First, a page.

Wednesday, July 15, 2020
  Community, Research

By Maria Elena Hernandez

RIO GRANDE VALLEY, TEXAS – Despite financial support and an abundance of available land, reforestation efforts in the Rio Grande Valley face a key obstacle. 

“There just aren't enough trees,” said Dr. Christopher Gabler, an assistant professor in the UTRGV School of Earth, Environmental and Marine Sciences.

The trees, specifically the kinds native to Tamaulipan thornscrub forests, serve as habitats for local wildlife. And that wildlife brings hundreds of millions of dollars into the Valley though ecotourism and jobs.

“We're recognizing the importance of these trees and of these ecosystems and the services they provide us, which are not just ocelot habitat or bird-foraging areas,” Gabler said. “They also fix carbon and they help us regulate climate.”

Dr. Christopher Gabler
Dr. Christopher Gabler, assistant professor, UTRGV School of Earth, Environmental and Marine Sciences.

To aid in reforestation, the university is growing 100,000 seedlings native to Tamaulipan thornscrub, which will be planted in the fall in areas like La Sal Del Rey National Wildlife Refuge in central Hidalgo County.

One of the reasons the native plants aren't commercially available is because information is so limited about the more than 70 species found in thornscrub forests, Gabler said.

“There's a significant amount of local expertise on this. That said, it's very limited compared to how much we know about other species," he said. “Very few of them are well studied enough that somebody could just go look up how to grow them.”

The seedlings are being grown on the UTRGV Brownsville Campus.

“Of the 16 species that we're growing this year, two of these we've investigated somewhat heavily,” Gabler said.

As to the remaining 14, this is an opportunity for researchers to learn as much about the tree species as possible.

“We want to explore every step of the way. All of the growth and the production we're doing is taking an experimental approach," he said.

Seed availability itself is a challenge, and seeds are expensive. Gabler said seeds currently are purchased from the U.S. Fish & Wildlife Service or collected directly from a thorn forest.

“If we can improve the efficiencies of this production, that may make producing these species cost effective. That may make them profitable,” he said. “And if they become profitable, then in theory every nursery in town might want to start making it. That would be a great thing."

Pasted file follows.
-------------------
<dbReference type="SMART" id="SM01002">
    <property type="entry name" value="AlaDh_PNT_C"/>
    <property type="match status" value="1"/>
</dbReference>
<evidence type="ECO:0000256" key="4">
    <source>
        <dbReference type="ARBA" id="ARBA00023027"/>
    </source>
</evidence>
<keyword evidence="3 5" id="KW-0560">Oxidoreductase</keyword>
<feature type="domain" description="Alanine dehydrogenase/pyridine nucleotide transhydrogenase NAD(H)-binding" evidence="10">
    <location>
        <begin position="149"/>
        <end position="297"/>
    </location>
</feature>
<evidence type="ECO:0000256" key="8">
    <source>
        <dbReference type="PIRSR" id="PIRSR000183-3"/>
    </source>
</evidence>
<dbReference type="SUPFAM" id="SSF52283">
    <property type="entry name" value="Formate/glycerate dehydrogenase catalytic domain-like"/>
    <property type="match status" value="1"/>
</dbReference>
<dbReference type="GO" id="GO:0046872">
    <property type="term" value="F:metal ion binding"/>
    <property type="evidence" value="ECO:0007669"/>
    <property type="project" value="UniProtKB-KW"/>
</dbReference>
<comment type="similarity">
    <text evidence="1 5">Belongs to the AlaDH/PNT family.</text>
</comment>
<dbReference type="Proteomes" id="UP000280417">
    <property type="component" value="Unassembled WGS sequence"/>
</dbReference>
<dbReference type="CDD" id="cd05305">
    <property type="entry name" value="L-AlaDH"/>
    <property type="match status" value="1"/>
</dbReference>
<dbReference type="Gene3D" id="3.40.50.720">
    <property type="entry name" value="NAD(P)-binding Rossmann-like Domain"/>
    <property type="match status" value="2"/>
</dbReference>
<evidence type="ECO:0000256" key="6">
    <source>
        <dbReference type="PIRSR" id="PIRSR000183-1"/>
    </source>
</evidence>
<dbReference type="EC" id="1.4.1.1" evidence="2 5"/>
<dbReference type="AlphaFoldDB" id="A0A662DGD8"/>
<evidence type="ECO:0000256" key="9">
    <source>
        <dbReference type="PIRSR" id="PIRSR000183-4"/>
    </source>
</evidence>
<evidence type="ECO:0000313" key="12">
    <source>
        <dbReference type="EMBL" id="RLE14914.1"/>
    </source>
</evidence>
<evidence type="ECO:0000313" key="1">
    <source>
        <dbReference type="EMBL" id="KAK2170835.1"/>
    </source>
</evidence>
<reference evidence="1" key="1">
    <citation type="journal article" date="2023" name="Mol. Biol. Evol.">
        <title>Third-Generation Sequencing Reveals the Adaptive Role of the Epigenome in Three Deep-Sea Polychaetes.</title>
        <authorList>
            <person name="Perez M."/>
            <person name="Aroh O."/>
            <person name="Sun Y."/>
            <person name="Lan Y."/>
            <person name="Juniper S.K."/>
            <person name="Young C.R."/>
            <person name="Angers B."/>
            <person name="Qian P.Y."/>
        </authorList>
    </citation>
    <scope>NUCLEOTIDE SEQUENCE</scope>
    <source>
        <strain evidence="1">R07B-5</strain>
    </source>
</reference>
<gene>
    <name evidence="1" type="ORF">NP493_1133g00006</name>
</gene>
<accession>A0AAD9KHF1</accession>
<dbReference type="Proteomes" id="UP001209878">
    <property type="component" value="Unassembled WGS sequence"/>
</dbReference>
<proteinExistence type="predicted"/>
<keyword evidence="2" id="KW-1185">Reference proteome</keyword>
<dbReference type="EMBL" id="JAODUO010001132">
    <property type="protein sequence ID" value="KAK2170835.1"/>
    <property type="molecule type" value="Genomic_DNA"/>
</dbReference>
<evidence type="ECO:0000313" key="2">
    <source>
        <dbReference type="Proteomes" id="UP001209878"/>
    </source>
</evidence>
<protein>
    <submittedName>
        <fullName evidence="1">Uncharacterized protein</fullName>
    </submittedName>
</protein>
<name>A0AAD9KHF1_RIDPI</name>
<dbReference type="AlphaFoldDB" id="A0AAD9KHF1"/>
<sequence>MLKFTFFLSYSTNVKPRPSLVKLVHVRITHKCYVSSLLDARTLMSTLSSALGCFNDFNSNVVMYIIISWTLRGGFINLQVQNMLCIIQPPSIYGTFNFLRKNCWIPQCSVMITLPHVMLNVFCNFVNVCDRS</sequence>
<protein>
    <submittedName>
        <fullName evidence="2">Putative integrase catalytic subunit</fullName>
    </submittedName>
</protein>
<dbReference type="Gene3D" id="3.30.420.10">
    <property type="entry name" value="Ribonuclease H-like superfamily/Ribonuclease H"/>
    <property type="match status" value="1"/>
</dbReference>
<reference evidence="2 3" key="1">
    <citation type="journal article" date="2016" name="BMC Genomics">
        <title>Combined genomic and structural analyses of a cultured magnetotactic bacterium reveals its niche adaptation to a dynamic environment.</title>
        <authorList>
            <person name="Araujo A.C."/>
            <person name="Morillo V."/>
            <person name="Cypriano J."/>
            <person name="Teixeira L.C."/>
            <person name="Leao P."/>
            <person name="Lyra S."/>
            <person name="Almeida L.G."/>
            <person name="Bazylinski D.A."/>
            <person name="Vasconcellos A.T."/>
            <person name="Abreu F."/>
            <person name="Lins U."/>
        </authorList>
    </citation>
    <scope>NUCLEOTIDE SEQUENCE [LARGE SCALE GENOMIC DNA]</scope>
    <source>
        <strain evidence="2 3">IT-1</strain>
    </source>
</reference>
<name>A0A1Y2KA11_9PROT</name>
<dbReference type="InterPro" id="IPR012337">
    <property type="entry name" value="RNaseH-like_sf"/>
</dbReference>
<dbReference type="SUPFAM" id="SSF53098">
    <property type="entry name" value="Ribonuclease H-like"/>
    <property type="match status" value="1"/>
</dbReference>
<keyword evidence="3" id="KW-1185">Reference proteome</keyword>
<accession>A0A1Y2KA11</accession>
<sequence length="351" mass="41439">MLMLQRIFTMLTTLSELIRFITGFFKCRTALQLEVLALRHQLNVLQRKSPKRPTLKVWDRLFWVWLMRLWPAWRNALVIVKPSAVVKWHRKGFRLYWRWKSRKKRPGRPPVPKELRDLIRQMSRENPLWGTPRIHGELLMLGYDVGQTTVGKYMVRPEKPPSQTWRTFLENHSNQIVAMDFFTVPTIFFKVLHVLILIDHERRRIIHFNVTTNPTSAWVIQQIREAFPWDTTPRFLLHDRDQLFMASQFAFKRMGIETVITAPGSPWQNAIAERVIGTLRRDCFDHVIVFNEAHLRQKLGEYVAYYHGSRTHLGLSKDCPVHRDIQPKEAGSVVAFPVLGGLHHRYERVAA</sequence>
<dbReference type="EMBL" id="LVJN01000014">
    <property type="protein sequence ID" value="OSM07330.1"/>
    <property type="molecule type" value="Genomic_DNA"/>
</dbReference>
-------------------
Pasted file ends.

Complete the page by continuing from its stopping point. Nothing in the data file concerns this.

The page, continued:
Gabler is optimistic that the project will develop into a self-sustaining tree nursery. 

“There's great demand for reforestation in the Lower Rio Grande Valley,” he said.

The university, in addition to helping expand wildlife habitats, has longer-term plans to build an orchard that will aid in seed collection, but that is designed as a nature park with signage about the different trees. 

“It ultimately will turn into this nice-looking, interpretive parkland, where we, ideally, have all 70-plus species of native trees and shrubs available for people to experience on campus," Gabler said.

To learn more about the projects and research underway at the UTRGV School of Earth, Environmental and Marine Sciences, visit

UTRGV Brownsville campus nursery
(UTRGV Photo by David Pike)


The University of Texas Rio Grande Valley (UTRGV) was created by the Texas Legislature in 2013 as the first major public university of the 21st century in Texas. This transformative initiative provided the opportunity to expand educational opportunities in the Rio Grande Valley, including a new School of Medicine, and made it possible for residents of the region to benefit from the Permanent University Fund – a public endowment contributing support to the University of Texas System and other institutions.

UTRGV has campuses and off-campus research and teaching sites throughout the Rio Grande Valley including in Boca Chica Beach, Brownsville (formerly The University of Texas at Brownsville campus), Edinburg (formerly The University of Texas-Pan American campus), Harlingen, McAllen, Port Isabel, Rio Grande City, and South Padre Island. UTRGV, a comprehensive academic institution, enrolled its first class in the fall of 2015, and the School of Medicine welcomed its first class in the summer of 2016.